UX Strategy for Retail Store Chains

UX Guidelines – Accessibility Guidelines – Design Framework – Business Analysis – Interaction Design – Wireframes – Prototypes

Setting the Stage

“We are a worldwide retail multi-national and we would like to build our own software to be used by our employees!”

Well, that’s a rather ambitious goal. Let’s think about this for a second:

  • Your core business is buying stuff from vendors and selling it for a profit to the general public.
  • There are a lot of dedicated software companies out there, and none of them are good enough for you? (No!)
  • This means what you will build must (!) be of a higher standard, or otherwise you would be better of buying anyway… (Yes!)

It was with this interesting challenge that we were contacted about two years ago, and when we laid out our strategic approach and ideas, the company involved made it clear to us they understood what the road ahead would entail, and that they were willing and able to travel.

Now, so very often I hear designers complain that they cannot maintain a portfolio, because there are NDAs in place. Well, not only did this company have an NDA, they also specifically did not want any reference to who they are (“only our own marketing department is allowed to publish about us”) in this portfolio article.
But, if you are involved in User Experience, this does not prevent you from telling a generic story. In this case about implementing a UX strategy, why certain approaches were taken, how you, as a designer or design team looked at problems you had to solve, etc. etc. All without going into specifics. All without showing one single design made for this particular company.

I will go one step further actually. Most images used in the article will be AI-generated as to prevent any relationship with real-world images. So, for both text and images my disclaimer is clear: any resemblance with real world entities is purely accidental and no conclusions may be drawn from this.

The Retail Landscape
The Retail Landscape (copyright Scandit, used with permission)

Today’s modern, omni-channel, store environment is a complex organism that requires specific, specialist knowledge to master. Software applications each might excel in a certain area, but there is little to no guarantee they will blend and mix together into a digital landscape that will benefit the retail organisation, store employees, let alone the customer.

Many a digital transition has ended in tears, burning buck-loads of money, resulting in organisational management being wary and reluctant to collaborate with anything remotely related to the digital world. But, those same organisations cannot be left behind and know they have to do something if they are to survive.

It is here that (external) business consultants can play an essential part. They bring expert knowledge and previous experiences to the table that will not only help to prevent bad outcomes, but also speed up the transitional process. That is, if you are willing to listen, and allow them to deliver a return on your investment.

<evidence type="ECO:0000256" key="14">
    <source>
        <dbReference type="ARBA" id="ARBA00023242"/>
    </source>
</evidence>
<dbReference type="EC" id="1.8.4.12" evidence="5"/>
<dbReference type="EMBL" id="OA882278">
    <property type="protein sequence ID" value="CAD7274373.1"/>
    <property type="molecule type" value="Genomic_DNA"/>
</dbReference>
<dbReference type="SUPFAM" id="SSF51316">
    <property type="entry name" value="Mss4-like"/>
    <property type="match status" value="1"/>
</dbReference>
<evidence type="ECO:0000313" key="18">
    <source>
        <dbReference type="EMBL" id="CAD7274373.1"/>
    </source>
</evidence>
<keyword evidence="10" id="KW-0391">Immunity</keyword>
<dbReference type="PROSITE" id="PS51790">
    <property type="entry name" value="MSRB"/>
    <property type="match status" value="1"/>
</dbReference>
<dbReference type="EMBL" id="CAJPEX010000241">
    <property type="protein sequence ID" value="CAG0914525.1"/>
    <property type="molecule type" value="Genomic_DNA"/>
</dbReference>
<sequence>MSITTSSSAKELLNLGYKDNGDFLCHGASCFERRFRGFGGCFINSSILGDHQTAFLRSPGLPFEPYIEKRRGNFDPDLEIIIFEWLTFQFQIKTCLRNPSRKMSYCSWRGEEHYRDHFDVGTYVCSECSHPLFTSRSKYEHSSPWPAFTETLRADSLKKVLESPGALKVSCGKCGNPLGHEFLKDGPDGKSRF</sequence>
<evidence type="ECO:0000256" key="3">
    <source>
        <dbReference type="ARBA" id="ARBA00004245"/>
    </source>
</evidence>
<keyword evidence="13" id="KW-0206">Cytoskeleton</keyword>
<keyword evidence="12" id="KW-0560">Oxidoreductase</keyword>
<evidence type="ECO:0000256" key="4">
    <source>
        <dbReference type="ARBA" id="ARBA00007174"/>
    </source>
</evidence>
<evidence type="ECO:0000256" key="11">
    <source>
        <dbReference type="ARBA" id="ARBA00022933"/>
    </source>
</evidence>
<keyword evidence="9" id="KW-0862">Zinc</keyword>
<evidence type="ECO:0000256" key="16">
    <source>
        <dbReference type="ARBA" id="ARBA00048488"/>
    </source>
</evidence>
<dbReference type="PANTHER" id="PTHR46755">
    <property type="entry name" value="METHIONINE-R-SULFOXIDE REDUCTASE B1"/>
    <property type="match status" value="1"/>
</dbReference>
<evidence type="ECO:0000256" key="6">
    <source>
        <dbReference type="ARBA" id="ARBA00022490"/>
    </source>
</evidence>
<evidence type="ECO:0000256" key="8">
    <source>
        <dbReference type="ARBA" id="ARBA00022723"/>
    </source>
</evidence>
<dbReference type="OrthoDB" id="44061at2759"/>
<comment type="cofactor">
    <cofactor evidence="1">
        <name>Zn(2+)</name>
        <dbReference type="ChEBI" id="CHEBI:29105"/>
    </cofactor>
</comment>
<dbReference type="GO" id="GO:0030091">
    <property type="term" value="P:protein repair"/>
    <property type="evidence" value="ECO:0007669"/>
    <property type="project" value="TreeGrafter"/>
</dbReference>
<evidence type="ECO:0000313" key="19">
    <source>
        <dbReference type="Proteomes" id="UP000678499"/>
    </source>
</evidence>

Well, as easy as that sounds… as was said before, many organisations have had bad experiences with external consultants and the first thing we must do is establish trust.

Design Styleguide with fonts, components, and such elements.
What NOT to do...

With new assignments like this, there are two tempting mistakes you should avoid:

  • Make things too big.
    Of course we see that our new client does not have anything in place to start producing high quality digital outcome. Even with their own IT department in place, having a developer moving a button in an existing layout, or changing a few labels here and there based on some rough sketches in Powerpoint, does not equal the necessary process from requirement gathering, all the way to front- and back-end specification.
    But talking about enterprise wide transitions is just about the worst approach you can take here. The subject matter will be unfamiliar, it will involve change, and both will overload your target audience, completely missing the mark.
  • Make things too small.
    Of course we are eager to lead by example. So we bring in an agile design team running two week sprints. We invite all involved stakeholders to the review and we quickly start showing them progress; after all we need to justify the invoices we send as well.
    First review… look, color definitions… second review… ah, yes, typography and why it matters… and by the time we have arrived at our sixth sprint review we wonder why the room is empty…
Hitting that Sweet Spot

Your first goal is to gain traction. Get them onboard. Sponsor the fact externals are adding value. And for this you need to show value!

How? Well, start by listening. Where are their pain points? Ask the right questions. Then make sure your message confirms what you have learned. A few random examples:

  • Retail stores in general have a low retention rate. Hence, onboarding is important, but with minimal staff available, there is a lack of time.
  • Current implementation of mobile operational apps has not been very successful for various reasons.
  • While business units might provide hardware handhelds for now, one wonders if employees would not be happier using their own mobile devices?

(A watercolour painting? Seriously? Yup! Told you the images would be largely unrelated to the story.)

vkl_20240301_002_Retail Illustration_800x533px
Design Guidelines & Basic Frameworks

So, how do we deal with these… and how does it affect our design strategy and decisions?

  • First and foremost, what we need is adoption. Nothing else matters, but adoption!
    Employees should be able to pick up a handheld on day 1 and learn a task, within an hour, without assistance. That severely limits your design options, as in, available functionality can not be hidden! No fancy sliding or otherwise ‘need to know’ / ‘need to discover’ patterns. And yet, you still need to be aware of cognitive overload.